Offshore Technology Focus | Issue 41

Saudi Arabia is to float national company Saudi Aramco on the stock market, which could create the world’s largest listed company and oil producer. Interest in the notoriously secretive organisation has been keen, with speculation over adding transparency, what portion of the company will be offered and how it will affect the wider oil and gas sector. We find out more.

Also, we look into Myanmar’s second gas discovery, investigate how legislation is being enforced in the North Sea, report on the risks of continually maintaining ageing assets, and find out how companies are protecting structures against increasingly severe weathers.

Plus, we hear about Fishbones‘ new multilateral well stimulation technology and Repsol Technology Centre’s project to improve complex decision-making.

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In this issue

Privately Going Public
If Saudi Aramco is floated it would create not only the largest oil producer but also the biggest listed company in the world. With Saudi Arabia confirming the rumours, what will this mean for the wider oil and gas sector?
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Myanmar: Enter With Caution
Nearly two years after Myanmar’s first offshore oil and gas licensing round, a significant gas discovery by Woodside Petroleum has raised hopes for further lucrative finds in the region. Although encouraging, we look into the risks and controversy still in the region.
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Is Legislation Tough Enough?
French oil and gas multinational Total has been fined £1.125m for safety breaches that led to a potentially catastrophic leak at its Elgin platform in the North Sea. Although the North Sea’s biggest fine to date, is unlikely to change attitudes. We investigate why.
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Asset Life Extension: Doing It Right
Extending the life of ageing offshore assets has become the keystone strategy to surviving a low oil price but does it make sense in the long-term? We find out how far asset life extension can go and speak to those in favour of this solution to maintaining profitability.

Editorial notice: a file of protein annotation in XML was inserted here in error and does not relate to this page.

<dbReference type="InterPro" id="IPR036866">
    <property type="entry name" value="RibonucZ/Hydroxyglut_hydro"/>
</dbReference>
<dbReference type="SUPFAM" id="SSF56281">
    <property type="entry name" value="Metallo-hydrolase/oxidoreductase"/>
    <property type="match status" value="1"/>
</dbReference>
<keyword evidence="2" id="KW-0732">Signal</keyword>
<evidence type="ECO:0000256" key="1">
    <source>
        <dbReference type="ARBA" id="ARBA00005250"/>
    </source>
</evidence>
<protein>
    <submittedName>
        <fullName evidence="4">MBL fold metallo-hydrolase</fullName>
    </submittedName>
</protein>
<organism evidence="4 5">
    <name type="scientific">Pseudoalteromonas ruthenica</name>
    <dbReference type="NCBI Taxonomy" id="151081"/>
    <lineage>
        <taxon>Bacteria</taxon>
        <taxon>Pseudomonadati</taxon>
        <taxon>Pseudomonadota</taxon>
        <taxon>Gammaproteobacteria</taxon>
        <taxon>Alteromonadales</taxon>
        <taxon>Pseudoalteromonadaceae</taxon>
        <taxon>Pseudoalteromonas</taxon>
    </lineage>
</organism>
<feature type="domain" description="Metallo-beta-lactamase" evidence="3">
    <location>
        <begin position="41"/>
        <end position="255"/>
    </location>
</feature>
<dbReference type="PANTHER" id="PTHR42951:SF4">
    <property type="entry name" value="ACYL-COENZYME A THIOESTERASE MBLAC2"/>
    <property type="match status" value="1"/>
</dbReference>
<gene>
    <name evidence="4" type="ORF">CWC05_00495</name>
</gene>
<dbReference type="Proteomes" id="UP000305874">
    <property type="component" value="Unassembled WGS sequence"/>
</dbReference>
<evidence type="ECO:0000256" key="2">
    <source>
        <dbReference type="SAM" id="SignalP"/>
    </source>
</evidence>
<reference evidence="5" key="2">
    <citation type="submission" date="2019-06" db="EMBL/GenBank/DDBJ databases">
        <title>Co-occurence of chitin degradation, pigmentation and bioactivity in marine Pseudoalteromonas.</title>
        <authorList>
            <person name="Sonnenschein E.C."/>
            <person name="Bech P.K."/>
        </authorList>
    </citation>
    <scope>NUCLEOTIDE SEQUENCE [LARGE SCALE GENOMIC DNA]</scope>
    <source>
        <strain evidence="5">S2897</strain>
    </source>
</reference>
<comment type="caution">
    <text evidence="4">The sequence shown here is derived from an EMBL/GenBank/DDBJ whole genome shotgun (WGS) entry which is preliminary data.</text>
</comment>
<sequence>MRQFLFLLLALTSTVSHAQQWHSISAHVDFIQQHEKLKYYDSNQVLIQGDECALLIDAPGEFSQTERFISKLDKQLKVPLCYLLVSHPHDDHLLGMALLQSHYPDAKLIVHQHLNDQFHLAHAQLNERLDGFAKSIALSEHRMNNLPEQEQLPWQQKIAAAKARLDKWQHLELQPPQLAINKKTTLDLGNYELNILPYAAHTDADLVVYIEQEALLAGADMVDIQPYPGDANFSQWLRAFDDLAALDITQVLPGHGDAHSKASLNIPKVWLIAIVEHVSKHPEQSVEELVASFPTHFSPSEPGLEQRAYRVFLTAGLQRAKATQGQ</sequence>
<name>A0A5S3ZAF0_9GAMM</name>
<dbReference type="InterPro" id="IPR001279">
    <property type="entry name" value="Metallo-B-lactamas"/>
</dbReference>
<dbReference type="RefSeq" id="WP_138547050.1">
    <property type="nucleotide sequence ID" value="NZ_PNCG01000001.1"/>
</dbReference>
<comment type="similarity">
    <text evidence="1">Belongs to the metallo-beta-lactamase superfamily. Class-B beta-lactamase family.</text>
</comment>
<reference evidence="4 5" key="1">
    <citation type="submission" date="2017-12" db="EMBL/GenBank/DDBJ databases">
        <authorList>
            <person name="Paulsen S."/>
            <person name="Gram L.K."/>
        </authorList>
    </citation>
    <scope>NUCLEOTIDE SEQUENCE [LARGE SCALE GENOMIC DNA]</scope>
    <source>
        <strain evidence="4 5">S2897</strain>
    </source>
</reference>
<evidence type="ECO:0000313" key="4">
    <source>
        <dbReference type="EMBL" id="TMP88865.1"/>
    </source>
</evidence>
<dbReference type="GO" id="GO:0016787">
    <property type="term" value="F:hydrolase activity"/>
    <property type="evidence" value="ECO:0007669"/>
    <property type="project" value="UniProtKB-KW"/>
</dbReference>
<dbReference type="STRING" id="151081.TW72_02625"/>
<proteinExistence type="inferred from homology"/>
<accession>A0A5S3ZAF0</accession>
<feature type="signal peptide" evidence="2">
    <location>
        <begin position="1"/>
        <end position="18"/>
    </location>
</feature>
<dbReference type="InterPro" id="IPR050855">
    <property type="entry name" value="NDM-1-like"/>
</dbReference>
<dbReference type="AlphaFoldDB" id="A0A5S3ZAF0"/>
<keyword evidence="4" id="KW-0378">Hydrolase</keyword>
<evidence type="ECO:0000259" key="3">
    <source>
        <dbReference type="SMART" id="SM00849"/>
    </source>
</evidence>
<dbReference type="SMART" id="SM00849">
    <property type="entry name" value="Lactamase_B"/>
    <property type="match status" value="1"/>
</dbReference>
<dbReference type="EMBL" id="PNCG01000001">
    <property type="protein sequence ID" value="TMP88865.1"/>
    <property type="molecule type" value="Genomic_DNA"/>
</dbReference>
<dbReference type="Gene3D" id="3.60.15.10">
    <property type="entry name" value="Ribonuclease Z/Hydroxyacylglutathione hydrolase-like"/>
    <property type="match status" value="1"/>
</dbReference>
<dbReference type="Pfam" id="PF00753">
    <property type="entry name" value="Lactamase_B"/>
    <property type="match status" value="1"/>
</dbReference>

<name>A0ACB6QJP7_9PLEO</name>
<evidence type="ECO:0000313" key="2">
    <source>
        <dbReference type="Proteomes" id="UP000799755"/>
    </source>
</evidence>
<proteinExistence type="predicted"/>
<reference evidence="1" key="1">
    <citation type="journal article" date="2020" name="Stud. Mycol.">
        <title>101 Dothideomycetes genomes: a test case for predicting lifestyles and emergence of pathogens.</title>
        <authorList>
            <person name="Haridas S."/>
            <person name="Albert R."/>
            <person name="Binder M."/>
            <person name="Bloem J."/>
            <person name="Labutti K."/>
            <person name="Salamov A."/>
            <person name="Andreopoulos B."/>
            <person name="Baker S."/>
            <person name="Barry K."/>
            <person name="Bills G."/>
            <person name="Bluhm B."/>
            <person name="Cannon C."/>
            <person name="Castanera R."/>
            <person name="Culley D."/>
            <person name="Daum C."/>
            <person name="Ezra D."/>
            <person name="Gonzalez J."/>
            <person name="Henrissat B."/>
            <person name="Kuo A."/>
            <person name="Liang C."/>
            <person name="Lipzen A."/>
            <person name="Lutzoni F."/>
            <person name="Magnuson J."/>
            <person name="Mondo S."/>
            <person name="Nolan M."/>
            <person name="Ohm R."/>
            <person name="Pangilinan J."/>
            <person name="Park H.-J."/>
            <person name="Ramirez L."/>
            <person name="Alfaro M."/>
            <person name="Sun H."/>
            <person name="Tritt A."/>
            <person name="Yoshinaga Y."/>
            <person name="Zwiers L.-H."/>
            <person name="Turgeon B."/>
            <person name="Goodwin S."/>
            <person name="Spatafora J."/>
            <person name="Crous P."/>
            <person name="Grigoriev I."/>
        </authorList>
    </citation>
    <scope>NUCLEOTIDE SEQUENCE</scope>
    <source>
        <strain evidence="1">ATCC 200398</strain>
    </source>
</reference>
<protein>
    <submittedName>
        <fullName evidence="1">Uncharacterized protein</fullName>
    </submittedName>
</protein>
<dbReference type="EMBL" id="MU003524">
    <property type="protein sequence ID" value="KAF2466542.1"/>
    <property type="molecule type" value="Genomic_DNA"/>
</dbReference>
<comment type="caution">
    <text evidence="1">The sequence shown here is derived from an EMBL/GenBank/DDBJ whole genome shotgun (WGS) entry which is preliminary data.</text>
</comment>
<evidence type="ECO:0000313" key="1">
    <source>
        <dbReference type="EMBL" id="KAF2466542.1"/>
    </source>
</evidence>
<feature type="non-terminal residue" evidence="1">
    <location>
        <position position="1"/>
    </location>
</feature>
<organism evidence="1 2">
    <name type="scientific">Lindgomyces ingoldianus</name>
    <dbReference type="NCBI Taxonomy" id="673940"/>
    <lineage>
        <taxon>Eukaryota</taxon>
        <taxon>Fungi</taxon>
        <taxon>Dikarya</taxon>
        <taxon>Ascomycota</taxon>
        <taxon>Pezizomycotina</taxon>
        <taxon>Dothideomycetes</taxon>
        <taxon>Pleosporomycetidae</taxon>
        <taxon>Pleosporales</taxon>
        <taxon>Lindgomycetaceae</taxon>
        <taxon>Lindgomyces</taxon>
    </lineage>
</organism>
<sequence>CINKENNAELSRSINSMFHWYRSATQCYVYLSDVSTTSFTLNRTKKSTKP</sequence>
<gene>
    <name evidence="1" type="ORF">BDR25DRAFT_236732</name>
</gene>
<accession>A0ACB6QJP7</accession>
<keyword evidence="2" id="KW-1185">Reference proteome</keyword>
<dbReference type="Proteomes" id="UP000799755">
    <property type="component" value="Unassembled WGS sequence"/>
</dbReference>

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Stimulating Wells
A new technology called multilateral well stimulation could provide a ten-fold increase in the output of oil and gas wells and without the drawbacks of fracturing, according to developer Fishbones. We find out more.
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Storm Warning
The climate change discussion within oil and gas has become a two-way view, no longer just the environmental consequences of drilling for hydrocarbons but also the impact of more severe and frequent storms.
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At the Speed of Thought
Using cognitive computing technologies developed by IBM, Repsol is matching the power of machines with the decision-making qualities of their masters. We speak to director of exploration and production technology Santiago Quesada to hear more.
Read the article.

Next issue preview

Sanctions on Iran are set to be lifted, releasing masses of oil into an already oversaturated market. The effect is expected to run the whole way through the industry, but whether it will be positive for the country nor the industry is to be seen. We investigate what ending the sanctions may mean for Iran, and what the future holds for its unchained offshore oil industry.

Meanwhile, we find out why oil and gas services giant Schlumberger is planning to cut 10,000 jobs to offset losses of over $1bn, investigate why the US Government has halted fracking off the California coast, and profile the challenges of deepwater decommissioning in the Gulf of Mexico.

Also, we catch up with researchers at Heriot-Watt University’s Ocean Systems Laboratory to hear about their dolphin-inspired sensor technology, and get insight into what offshore can learn from the recovery of the motoring industry.

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